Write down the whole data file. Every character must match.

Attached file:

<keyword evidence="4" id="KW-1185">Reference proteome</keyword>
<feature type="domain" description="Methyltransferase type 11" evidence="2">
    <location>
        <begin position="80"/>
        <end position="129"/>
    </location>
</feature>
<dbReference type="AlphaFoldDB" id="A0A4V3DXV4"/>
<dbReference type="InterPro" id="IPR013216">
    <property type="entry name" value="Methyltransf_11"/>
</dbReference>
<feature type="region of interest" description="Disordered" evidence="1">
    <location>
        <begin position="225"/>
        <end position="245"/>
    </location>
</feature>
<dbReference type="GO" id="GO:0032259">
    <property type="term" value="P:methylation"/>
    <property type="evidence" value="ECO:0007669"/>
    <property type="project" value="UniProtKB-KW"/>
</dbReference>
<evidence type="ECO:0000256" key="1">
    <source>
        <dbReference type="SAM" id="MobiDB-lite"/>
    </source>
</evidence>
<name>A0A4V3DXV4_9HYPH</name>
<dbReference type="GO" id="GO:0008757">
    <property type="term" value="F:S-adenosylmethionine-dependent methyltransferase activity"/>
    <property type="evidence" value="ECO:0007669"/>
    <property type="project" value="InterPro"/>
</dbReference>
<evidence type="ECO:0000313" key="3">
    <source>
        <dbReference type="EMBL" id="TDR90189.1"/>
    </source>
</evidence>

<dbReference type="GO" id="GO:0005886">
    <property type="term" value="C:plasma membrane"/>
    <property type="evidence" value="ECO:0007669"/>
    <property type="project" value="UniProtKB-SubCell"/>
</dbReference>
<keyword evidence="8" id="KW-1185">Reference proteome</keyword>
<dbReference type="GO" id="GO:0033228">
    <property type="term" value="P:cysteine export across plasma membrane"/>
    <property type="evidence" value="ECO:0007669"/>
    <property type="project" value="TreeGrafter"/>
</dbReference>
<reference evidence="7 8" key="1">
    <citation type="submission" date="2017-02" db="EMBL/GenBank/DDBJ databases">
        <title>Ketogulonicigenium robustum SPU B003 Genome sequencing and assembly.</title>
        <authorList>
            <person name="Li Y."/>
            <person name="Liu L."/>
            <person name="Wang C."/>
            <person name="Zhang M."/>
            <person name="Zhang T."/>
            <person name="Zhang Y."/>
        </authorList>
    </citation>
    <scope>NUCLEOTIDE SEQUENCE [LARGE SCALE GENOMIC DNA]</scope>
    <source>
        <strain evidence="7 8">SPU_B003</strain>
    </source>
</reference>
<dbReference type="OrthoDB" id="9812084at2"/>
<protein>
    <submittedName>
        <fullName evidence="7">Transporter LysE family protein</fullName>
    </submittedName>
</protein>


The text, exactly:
<keyword evidence="4" id="KW-1185">Reference proteome</keyword>
<feature type="domain" description="Methyltransferase type 11" evidence="2">
    <location>
        <begin position="80"/>
        <end position="129"/>
    </location>
</feature>
<dbReference type="AlphaFoldDB" id="A0A4V3DXV4"/>
<dbReference type="InterPro" id="IPR013216">
    <property type="entry name" value="Methyltransf_11"/>
</dbReference>
<feature type="region of interest" description="Disordered" evidence="1">
    <location>
        <begin position="225"/>
        <end position="245"/>
    </location>
</feature>
<dbReference type="GO" id="GO:0032259">
    <property type="term" value="P:methylation"/>
    <property type="evidence" value="ECO:0007669"/>
    <property type="project" value="UniProtKB-KW"/>
</dbReference>
<evidence type="ECO:0000256" key="1">
    <source>
        <dbReference type="SAM" id="MobiDB-lite"/>
    </source>
</evidence>
<name>A0A4V3DXV4_9HYPH</name>
<dbReference type="GO" id="GO:0008757">
    <property type="term" value="F:S-adenosylmethionine-dependent methyltransferase activity"/>
    <property type="evidence" value="ECO:0007669"/>
    <property type="project" value="InterPro"/>
</dbReference>
<evidence type="ECO:0000313" key="3">
    <source>
        <dbReference type="EMBL" id="TDR90189.1"/>
    </source>
</evidence>

<dbReference type="GO" id="GO:0005886">
    <property type="term" value="C:plasma membrane"/>
    <property type="evidence" value="ECO:0007669"/>
    <property type="project" value="UniProtKB-SubCell"/>
</dbReference>
<keyword evidence="8" id="KW-1185">Reference proteome</keyword>
<dbReference type="GO" id="GO:0033228">
    <property type="term" value="P:cysteine export across plasma membrane"/>
    <property type="evidence" value="ECO:0007669"/>
    <property type="project" value="TreeGrafter"/>
</dbReference>
<reference evidence="7 8" key="1">
    <citation type="submission" date="2017-02" db="EMBL/GenBank/DDBJ databases">
        <title>Ketogulonicigenium robustum SPU B003 Genome sequencing and assembly.</title>
        <authorList>
            <person name="Li Y."/>
            <person name="Liu L."/>
            <person name="Wang C."/>
            <person name="Zhang M."/>
            <person name="Zhang T."/>
            <person name="Zhang Y."/>
        </authorList>
    </citation>
    <scope>NUCLEOTIDE SEQUENCE [LARGE SCALE GENOMIC DNA]</scope>
    <source>
        <strain evidence="7 8">SPU_B003</strain>
    </source>
</reference>
<dbReference type="OrthoDB" id="9812084at2"/>
<protein>
    <submittedName>
        <fullName evidence="7">Transporter LysE family protein</fullName>
    </submittedName>
</protein>